Me + Sports = Defeat

My gifting is not in sports. Being tall, people often ask me if I played volleyball or basketball in high school. My response is always an emphatic, chuckling, “NO!” I pretty much knew anytime I played a sport, I was going lose. Defeat was inevitable.

But in Romans 8:31-39, Paul tells us that we don’t walk around in defeat anymore.

What then shall we say to these things? If God is for us, who can be against us? He who did not spare his own Son but gave him up for us all, how will he not also with him graciously give us all things? Who shall bring any charge against God’s elect? It is God who justifies. Who is to condemn? Christ Jesus is the one who died—more than that, who was raised—who is at the right hand of God, who indeed is interceding for us. Who shall separate us from the love of Christ? Shall tribulation, or distress, or persecution, or famine, or nakedness, or danger, or sword?

No, in all these things we are more than conquerors through him who loved us. – Romans 8:31-35; 37

More than conquerors… MORE THAN. This isn’t a nail biter. This isn’t a close game. The Greek Word here is a derived from two root words: hyper, meaning abundance, and nikao, the verb form of nike, meaning victory. He has won the overwhelming victory. This is no contest.

The pain point here is that we are living in the in between. The victory has been won, but we aren’t living in eternity yet. This world is still broken, full of pain, and it may appear like Satan is winning. Your life may not be perfect, but His victory is sure.

There’s a difference in the way a team walks off the court when they lose. Their heads are down, shoulders slumped. But the winning team walks off the court with heads held high, a leap in their step, arms flailing in victory, pumping up the crowd. We do not have to walk around feeling downcast and defeated. We get to walk around with head held high, cheering, because God wins.

I love the lyrics from the worship song Death Was Arrested:

Released from my chains I’m a prisoner no more
My shame was a ransom He faithfully bore
He cancelled my debt and He called me His friend
When death was arrested and my life began

Our savior displayed on a criminal’s cross
Darkness rejoiced as though heaven had lost
But then Jesus arose with our freedom in hand
That’s when death was arrested and my life began

Death doesn’t have the final word anymore. Sin doesn’t have the final word. Persecution doesn’t have the final word. Distress doesn’t have the final word. Sickness doesn’t have the final word. Nothing, NOTHING can separate us from the love of Christ. Jesus took our punishment. Jesus took our shame. Jesus was the one who was condemned in our place. And when he walked out of the grave, the victory was won.

Now Jesus sits at the right hand of God – not just praying for you, but interceding. (more on this in this week’s video below).

Phew! All the praise hands! I pray today that you live in a posture of victory, because we win!

Watch this week’s video:

 

Or listen to the audio:

For This Week:

  • Read Romans 9-10 (Focus: Romans 9:19-26; Romans 10:5-13)
  • Gather with some girlfriends and talk about what you read.
    • Discover: What three truths did you learn from this passage?
    • Discuss: In Romans 8, we talked about how God works everything for His good and glory. According to 9:19-26, what should our response in the face of trials NOT be? Instead, what can we do to seek His glory in every aspect of our life? How can we have faith even when we feel like God is being unfair?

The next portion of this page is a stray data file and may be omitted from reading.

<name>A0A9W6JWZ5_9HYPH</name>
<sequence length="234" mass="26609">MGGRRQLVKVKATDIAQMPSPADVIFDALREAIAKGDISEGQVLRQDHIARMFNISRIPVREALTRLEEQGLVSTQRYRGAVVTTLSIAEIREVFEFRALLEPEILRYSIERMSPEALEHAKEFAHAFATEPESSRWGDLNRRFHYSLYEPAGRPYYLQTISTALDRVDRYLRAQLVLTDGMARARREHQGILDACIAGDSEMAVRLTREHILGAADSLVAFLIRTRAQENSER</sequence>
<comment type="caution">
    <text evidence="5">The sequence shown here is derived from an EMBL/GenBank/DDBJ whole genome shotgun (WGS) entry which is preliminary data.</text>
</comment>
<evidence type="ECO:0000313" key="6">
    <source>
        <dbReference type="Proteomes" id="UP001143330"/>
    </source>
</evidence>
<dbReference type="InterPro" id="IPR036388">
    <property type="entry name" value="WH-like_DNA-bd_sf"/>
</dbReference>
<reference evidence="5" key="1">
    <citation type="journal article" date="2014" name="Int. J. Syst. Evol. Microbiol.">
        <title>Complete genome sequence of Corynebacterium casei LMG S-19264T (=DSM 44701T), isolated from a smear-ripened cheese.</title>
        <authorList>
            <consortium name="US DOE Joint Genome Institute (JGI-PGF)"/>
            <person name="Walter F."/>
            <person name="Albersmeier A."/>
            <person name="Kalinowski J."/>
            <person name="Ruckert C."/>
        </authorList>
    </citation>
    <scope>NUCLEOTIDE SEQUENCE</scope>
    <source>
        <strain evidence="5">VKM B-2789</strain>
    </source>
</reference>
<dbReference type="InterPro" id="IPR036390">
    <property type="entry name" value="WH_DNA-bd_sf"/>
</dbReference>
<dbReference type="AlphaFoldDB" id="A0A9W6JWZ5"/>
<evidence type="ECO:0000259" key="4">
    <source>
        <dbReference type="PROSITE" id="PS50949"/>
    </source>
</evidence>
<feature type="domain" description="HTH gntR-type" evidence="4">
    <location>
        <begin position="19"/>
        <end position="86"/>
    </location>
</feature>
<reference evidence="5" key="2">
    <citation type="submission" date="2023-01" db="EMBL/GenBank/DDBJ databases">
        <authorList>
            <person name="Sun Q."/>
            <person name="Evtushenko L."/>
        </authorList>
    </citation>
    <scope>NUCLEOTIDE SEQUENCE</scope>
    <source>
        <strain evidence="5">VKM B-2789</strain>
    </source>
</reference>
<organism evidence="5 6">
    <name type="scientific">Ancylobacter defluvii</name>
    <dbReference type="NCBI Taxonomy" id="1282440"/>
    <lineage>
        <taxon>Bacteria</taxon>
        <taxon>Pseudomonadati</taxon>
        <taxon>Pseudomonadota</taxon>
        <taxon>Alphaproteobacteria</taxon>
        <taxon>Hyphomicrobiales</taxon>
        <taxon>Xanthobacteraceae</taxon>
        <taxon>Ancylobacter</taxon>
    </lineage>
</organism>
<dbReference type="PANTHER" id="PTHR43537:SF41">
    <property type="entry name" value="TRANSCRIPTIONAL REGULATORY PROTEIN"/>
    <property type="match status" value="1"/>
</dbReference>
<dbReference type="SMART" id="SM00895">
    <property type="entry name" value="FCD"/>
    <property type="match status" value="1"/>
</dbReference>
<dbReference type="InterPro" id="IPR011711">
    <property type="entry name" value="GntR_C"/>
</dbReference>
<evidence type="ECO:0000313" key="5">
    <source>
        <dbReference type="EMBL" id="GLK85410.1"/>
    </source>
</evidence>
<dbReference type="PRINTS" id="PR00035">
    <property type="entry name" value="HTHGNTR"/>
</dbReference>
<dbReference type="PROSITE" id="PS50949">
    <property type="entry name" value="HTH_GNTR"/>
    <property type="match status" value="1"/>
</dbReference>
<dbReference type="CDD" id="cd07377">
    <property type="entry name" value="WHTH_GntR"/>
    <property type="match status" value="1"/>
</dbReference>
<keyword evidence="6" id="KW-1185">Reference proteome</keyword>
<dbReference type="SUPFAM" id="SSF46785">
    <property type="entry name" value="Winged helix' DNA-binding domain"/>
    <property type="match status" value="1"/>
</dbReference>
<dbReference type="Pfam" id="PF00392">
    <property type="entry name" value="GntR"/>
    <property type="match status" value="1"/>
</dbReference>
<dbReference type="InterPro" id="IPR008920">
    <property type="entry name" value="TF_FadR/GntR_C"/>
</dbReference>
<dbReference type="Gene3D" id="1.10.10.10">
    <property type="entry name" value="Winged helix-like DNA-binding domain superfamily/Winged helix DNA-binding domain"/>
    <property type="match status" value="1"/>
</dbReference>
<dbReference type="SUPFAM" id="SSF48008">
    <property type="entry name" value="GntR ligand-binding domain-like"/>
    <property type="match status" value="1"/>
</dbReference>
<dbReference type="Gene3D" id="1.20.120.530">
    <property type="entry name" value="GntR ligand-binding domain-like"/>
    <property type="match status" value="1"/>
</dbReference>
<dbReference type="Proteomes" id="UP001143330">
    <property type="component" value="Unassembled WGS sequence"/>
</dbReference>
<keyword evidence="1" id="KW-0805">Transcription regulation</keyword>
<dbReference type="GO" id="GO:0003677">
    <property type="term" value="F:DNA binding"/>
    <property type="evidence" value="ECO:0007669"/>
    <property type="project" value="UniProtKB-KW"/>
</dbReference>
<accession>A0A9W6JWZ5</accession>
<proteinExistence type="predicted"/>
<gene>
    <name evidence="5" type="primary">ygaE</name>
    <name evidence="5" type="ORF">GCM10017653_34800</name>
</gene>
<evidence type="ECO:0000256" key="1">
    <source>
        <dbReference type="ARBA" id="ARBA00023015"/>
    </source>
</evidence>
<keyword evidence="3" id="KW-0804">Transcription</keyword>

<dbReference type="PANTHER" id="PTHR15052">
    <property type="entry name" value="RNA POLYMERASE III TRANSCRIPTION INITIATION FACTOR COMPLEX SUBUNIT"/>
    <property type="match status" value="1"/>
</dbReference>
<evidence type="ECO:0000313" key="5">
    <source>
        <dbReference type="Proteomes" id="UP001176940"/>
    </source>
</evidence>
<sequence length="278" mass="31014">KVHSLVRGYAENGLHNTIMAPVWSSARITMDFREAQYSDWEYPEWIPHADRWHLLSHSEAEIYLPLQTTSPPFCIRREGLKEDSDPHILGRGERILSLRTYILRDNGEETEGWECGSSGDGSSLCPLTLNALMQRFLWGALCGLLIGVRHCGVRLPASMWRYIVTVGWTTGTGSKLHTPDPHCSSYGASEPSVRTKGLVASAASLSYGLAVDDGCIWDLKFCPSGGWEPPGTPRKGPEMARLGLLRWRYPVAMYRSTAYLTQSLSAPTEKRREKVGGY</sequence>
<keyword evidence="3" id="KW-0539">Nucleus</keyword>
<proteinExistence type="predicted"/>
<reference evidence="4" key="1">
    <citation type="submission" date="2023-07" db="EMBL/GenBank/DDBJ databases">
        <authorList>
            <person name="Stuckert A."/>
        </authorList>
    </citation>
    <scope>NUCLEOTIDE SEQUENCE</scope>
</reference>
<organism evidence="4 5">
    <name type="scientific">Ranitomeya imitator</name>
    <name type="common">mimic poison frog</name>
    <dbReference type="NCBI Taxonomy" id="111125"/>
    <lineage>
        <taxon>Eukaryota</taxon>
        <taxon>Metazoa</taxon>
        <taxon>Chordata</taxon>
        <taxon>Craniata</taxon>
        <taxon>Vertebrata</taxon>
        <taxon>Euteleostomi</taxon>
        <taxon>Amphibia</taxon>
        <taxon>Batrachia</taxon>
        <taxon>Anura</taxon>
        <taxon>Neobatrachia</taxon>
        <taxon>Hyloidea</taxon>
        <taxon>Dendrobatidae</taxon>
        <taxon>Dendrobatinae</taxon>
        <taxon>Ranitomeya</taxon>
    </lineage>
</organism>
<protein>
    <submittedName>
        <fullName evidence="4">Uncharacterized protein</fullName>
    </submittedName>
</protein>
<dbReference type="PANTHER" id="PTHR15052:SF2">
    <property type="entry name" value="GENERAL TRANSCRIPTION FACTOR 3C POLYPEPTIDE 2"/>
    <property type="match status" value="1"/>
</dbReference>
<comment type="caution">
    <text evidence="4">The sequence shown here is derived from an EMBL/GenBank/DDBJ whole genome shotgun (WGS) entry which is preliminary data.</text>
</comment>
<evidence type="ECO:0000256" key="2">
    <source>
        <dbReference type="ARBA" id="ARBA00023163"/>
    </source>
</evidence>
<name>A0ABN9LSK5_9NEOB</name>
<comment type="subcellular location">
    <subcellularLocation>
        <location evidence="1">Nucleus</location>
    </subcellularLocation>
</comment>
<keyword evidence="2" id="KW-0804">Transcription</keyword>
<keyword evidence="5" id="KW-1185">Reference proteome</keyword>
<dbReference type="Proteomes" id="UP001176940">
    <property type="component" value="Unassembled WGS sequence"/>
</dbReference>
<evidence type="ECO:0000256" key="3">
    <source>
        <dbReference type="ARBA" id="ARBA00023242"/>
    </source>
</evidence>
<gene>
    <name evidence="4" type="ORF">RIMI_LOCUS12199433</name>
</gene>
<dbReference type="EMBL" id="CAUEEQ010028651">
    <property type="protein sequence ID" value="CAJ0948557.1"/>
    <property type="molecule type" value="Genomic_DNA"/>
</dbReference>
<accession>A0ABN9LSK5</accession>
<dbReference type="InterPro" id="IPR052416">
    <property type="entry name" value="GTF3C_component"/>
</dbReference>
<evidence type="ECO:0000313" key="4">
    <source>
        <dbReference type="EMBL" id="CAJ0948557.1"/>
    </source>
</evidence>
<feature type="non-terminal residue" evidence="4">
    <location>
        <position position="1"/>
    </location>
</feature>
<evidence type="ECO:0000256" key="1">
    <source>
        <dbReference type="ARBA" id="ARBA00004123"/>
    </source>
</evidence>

• Share: Read Deuteronomy 6:4-9. How do these verses connect to Romans 10:8-13 as it relates to our heart and mind? Share a brief testimony of how came to put your faith in God. Celebrate one another as you share the many ways in which God calls us into His family.
  • Memorize Romans 10:12
  • Come back next week for the next video

Enjoy the Word Logo Long

I am thrilled to be part of an online Bible Conference called Enjoy the Word 2018. God has grown my passion for His Word for the last couple of years. It has breathed new life into my every day. For the first time in my life, I truly enjoy the Bible. And look at these amazing women involved! They are some of my favorite Bible teachers.

2018 Conference Speakers

Here are some of the sessions (and you get to keep the videos for LIFE!):

  • Keynote Speakers: Chris and Katie Orr – a Study through Jonah
  • Teri Lynne Underwood (TeriLynneUnderwood.com) – Lopsided Living: What the Bible REALLY Says about Balance
  • Kat Lee (HelloMornings.org) – How to Build the Habit of Regular Bible Study
  • Stacey Thacker (StaceyThacker.com) – Igniting a Passion for God through His Word
  • Katie Orr (KatieOrr.me) – Too Busy for Bible Study?
  • Brooke McGlothlin (TheMOBSociety.com) – How to Control Your Emotions so They Don’t Control You
  • Elyse Fitzpatrick (ElyseFitzpatrick.com) – Finding the Love of Jesus from Genesis to Revelation
  • Angie Brown Elkins (chatologie.com) – How to Worship Through the Word

Click here for all the details and to register.

Not How It Was Meant To Be

I started my career as a News Writer for the morning show at one of our local news stations. The news is negative and full of bad news, but think how hard it is to be the gate keeper of the news. I would go into work around 1am and part of my job was listening to police scanners all night, training my ears to perk up at words like “shooting” or “accident.” We had to decide which shootings were worth reporting, which stories were newsworthy. My fears were escalating. My heart was pierced daily. I did the only thing I knew to do: I built an impenetrable wall around my heart. I couldn’t let the hurt of the world hurt my heart.